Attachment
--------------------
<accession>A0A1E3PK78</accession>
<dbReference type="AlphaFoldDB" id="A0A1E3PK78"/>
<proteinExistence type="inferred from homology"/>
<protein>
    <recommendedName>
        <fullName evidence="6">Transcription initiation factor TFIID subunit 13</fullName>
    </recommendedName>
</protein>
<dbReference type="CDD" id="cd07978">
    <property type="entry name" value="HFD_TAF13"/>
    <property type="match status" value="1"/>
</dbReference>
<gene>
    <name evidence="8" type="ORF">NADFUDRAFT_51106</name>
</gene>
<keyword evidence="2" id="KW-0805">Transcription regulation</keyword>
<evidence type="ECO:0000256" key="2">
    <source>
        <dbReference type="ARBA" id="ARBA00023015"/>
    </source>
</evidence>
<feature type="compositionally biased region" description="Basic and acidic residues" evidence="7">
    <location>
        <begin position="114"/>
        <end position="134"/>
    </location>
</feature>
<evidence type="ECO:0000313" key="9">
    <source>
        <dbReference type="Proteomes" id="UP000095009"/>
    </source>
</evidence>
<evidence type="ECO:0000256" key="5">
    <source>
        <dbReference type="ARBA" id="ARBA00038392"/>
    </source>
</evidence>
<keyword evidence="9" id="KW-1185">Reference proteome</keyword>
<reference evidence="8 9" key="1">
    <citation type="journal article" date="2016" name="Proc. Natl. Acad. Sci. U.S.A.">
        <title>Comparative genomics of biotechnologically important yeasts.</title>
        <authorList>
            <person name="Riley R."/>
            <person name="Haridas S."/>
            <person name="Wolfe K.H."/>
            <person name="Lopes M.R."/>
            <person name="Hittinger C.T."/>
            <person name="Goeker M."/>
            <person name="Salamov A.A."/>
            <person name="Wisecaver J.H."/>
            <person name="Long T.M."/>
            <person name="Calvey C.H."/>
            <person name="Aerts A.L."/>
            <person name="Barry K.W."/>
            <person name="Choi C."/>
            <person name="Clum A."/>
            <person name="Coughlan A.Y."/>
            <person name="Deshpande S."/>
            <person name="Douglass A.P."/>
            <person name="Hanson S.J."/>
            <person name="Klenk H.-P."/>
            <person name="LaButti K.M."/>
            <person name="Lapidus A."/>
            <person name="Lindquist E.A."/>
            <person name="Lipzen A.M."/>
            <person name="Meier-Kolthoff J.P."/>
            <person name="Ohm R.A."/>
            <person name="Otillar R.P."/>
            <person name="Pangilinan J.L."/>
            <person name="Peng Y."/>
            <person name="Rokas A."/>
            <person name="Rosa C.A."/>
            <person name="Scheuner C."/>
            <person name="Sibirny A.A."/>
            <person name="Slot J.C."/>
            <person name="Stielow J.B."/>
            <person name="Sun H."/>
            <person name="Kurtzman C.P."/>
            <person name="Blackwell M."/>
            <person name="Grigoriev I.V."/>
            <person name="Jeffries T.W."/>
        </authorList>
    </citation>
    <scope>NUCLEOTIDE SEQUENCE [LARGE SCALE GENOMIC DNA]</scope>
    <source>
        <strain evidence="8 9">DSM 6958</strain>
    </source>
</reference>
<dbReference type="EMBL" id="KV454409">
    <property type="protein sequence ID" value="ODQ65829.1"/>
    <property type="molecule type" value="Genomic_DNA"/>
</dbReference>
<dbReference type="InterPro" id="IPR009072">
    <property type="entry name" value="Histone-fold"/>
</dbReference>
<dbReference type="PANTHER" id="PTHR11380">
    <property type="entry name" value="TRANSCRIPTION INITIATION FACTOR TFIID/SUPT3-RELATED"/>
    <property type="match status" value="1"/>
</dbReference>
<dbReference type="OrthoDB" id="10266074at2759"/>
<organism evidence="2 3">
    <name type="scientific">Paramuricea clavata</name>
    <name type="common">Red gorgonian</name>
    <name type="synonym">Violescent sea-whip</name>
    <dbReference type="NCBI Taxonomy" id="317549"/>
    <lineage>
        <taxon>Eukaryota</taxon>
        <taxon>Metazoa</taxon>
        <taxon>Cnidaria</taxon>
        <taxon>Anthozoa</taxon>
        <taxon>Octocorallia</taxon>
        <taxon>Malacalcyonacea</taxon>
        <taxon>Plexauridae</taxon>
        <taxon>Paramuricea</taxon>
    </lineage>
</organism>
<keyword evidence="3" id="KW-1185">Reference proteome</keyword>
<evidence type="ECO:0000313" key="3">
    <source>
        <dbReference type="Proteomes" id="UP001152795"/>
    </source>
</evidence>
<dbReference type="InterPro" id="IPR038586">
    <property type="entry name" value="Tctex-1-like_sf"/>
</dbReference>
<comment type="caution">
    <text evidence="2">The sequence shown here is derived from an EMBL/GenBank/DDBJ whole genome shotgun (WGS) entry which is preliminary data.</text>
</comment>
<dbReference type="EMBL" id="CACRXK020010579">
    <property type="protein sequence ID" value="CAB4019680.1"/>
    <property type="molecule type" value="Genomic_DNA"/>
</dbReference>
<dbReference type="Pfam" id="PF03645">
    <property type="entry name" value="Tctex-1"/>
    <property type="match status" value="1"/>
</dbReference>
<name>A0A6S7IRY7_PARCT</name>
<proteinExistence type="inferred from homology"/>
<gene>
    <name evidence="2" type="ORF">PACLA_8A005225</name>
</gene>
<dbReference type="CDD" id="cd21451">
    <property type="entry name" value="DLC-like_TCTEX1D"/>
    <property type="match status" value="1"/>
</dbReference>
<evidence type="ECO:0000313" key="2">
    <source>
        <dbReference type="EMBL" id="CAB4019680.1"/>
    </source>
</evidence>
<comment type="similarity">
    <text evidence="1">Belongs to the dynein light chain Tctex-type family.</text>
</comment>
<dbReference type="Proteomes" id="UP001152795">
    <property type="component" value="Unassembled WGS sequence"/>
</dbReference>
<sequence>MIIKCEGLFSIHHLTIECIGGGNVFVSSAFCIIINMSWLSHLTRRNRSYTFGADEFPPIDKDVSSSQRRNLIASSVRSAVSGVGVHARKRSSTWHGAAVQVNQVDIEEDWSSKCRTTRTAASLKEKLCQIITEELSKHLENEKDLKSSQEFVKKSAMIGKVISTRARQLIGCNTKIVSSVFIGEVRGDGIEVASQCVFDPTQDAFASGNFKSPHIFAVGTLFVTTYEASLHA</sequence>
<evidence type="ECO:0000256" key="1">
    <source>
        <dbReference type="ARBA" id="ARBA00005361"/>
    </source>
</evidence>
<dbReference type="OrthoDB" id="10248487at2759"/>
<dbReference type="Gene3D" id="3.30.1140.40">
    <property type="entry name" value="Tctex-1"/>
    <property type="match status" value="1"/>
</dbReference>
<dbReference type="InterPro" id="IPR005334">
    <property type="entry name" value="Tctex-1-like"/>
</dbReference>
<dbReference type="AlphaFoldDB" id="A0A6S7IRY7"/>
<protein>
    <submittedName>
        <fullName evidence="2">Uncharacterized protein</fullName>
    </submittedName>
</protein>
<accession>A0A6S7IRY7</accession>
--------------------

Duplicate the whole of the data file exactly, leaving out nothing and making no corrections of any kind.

<accession>A0A1E3PK78</accession>
<dbReference type="AlphaFoldDB" id="A0A1E3PK78"/>
<proteinExistence type="inferred from homology"/>
<protein>
    <recommendedName>
        <fullName evidence="6">Transcription initiation factor TFIID subunit 13</fullName>
    </recommendedName>
</protein>
<dbReference type="CDD" id="cd07978">
    <property type="entry name" value="HFD_TAF13"/>
    <property type="match status" value="1"/>
</dbReference>
<gene>
    <name evidence="8" type="ORF">NADFUDRAFT_51106</name>
</gene>
<keyword evidence="2" id="KW-0805">Transcription regulation</keyword>
<evidence type="ECO:0000256" key="2">
    <source>
        <dbReference type="ARBA" id="ARBA00023015"/>
    </source>
</evidence>
<feature type="compositionally biased region" description="Basic and acidic residues" evidence="7">
    <location>
        <begin position="114"/>
        <end position="134"/>
    </location>
</feature>
<evidence type="ECO:0000313" key="9">
    <source>
        <dbReference type="Proteomes" id="UP000095009"/>
    </source>
</evidence>
<evidence type="ECO:0000256" key="5">
    <source>
        <dbReference type="ARBA" id="ARBA00038392"/>
    </source>
</evidence>
<keyword evidence="9" id="KW-1185">Reference proteome</keyword>
<reference evidence="8 9" key="1">
    <citation type="journal article" date="2016" name="Proc. Natl. Acad. Sci. U.S.A.">
        <title>Comparative genomics of biotechnologically important yeasts.</title>
        <authorList>
            <person name="Riley R."/>
            <person name="Haridas S."/>
            <person name="Wolfe K.H."/>
            <person name="Lopes M.R."/>
            <person name="Hittinger C.T."/>
            <person name="Goeker M."/>
            <person name="Salamov A.A."/>
            <person name="Wisecaver J.H."/>
            <person name="Long T.M."/>
            <person name="Calvey C.H."/>
            <person name="Aerts A.L."/>
            <person name="Barry K.W."/>
            <person name="Choi C."/>
            <person name="Clum A."/>
            <person name="Coughlan A.Y."/>
            <person name="Deshpande S."/>
            <person name="Douglass A.P."/>
            <person name="Hanson S.J."/>
            <person name="Klenk H.-P."/>
            <person name="LaButti K.M."/>
            <person name="Lapidus A."/>
            <person name="Lindquist E.A."/>
            <person name="Lipzen A.M."/>
            <person name="Meier-Kolthoff J.P."/>
            <person name="Ohm R.A."/>
            <person name="Otillar R.P."/>
            <person name="Pangilinan J.L."/>
            <person name="Peng Y."/>
            <person name="Rokas A."/>
            <person name="Rosa C.A."/>
            <person name="Scheuner C."/>
            <person name="Sibirny A.A."/>
            <person name="Slot J.C."/>
            <person name="Stielow J.B."/>
            <person name="Sun H."/>
            <person name="Kurtzman C.P."/>
            <person name="Blackwell M."/>
            <person name="Grigoriev I.V."/>
            <person name="Jeffries T.W."/>
        </authorList>
    </citation>
    <scope>NUCLEOTIDE SEQUENCE [LARGE SCALE GENOMIC DNA]</scope>
    <source>
        <strain evidence="8 9">DSM 6958</strain>
    </source>
</reference>
<dbReference type="EMBL" id="KV454409">
    <property type="protein sequence ID" value="ODQ65829.1"/>
    <property type="molecule type" value="Genomic_DNA"/>
</dbReference>
<dbReference type="InterPro" id="IPR009072">
    <property type="entry name" value="Histone-fold"/>
</dbReference>
<dbReference type="PANTHER" id="PTHR11380">
    <property type="entry name" value="TRANSCRIPTION INITIATION FACTOR TFIID/SUPT3-RELATED"/>
    <property type="match status" value="1"/>
</dbReference>
<dbReference type="OrthoDB" id="10266074at2759"/>
<organism evidence="2 3">
    <name type="scientific">Paramuricea clavata</name>
    <name type="common">Red gorgonian</name>
    <name type="synonym">Violescent sea-whip</name>
    <dbReference type="NCBI Taxonomy" id="317549"/>
    <lineage>
        <taxon>Eukaryota</taxon>
        <taxon>Metazoa</taxon>
        <taxon>Cnidaria</taxon>
        <taxon>Anthozoa</taxon>
        <taxon>Octocorallia</taxon>
        <taxon>Malacalcyonacea</taxon>
        <taxon>Plexauridae</taxon>
        <taxon>Paramuricea</taxon>
    </lineage>
</organism>
<keyword evidence="3" id="KW-1185">Reference proteome</keyword>
<evidence type="ECO:0000313" key="3">
    <source>
        <dbReference type="Proteomes" id="UP001152795"/>
    </source>
</evidence>
<dbReference type="InterPro" id="IPR038586">
    <property type="entry name" value="Tctex-1-like_sf"/>
</dbReference>
<comment type="caution">
    <text evidence="2">The sequence shown here is derived from an EMBL/GenBank/DDBJ whole genome shotgun (WGS) entry which is preliminary data.</text>
</comment>
<dbReference type="EMBL" id="CACRXK020010579">
    <property type="protein sequence ID" value="CAB4019680.1"/>
    <property type="molecule type" value="Genomic_DNA"/>
</dbReference>
<dbReference type="Pfam" id="PF03645">
    <property type="entry name" value="Tctex-1"/>
    <property type="match status" value="1"/>
</dbReference>
<name>A0A6S7IRY7_PARCT</name>
<proteinExistence type="inferred from homology"/>
<gene>
    <name evidence="2" type="ORF">PACLA_8A005225</name>
</gene>
<dbReference type="CDD" id="cd21451">
    <property type="entry name" value="DLC-like_TCTEX1D"/>
    <property type="match status" value="1"/>
</dbReference>
<evidence type="ECO:0000313" key="2">
    <source>
        <dbReference type="EMBL" id="CAB4019680.1"/>
    </source>
</evidence>
<comment type="similarity">
    <text evidence="1">Belongs to the dynein light chain Tctex-type family.</text>
</comment>
<dbReference type="Proteomes" id="UP001152795">
    <property type="component" value="Unassembled WGS sequence"/>
</dbReference>
<sequence>MIIKCEGLFSIHHLTIECIGGGNVFVSSAFCIIINMSWLSHLTRRNRSYTFGADEFPPIDKDVSSSQRRNLIASSVRSAVSGVGVHARKRSSTWHGAAVQVNQVDIEEDWSSKCRTTRTAASLKEKLCQIITEELSKHLENEKDLKSSQEFVKKSAMIGKVISTRARQLIGCNTKIVSSVFIGEVRGDGIEVASQCVFDPTQDAFASGNFKSPHIFAVGTLFVTTYEASLHA</sequence>
<evidence type="ECO:0000256" key="1">
    <source>
        <dbReference type="ARBA" id="ARBA00005361"/>
    </source>
</evidence>
<dbReference type="OrthoDB" id="10248487at2759"/>
<dbReference type="Gene3D" id="3.30.1140.40">
    <property type="entry name" value="Tctex-1"/>
    <property type="match status" value="1"/>
</dbReference>
<dbReference type="InterPro" id="IPR005334">
    <property type="entry name" value="Tctex-1-like"/>
</dbReference>
<dbReference type="AlphaFoldDB" id="A0A6S7IRY7"/>
<protein>
    <submittedName>
        <fullName evidence="2">Uncharacterized protein</fullName>
    </submittedName>
</protein>
<accession>A0A6S7IRY7</accession>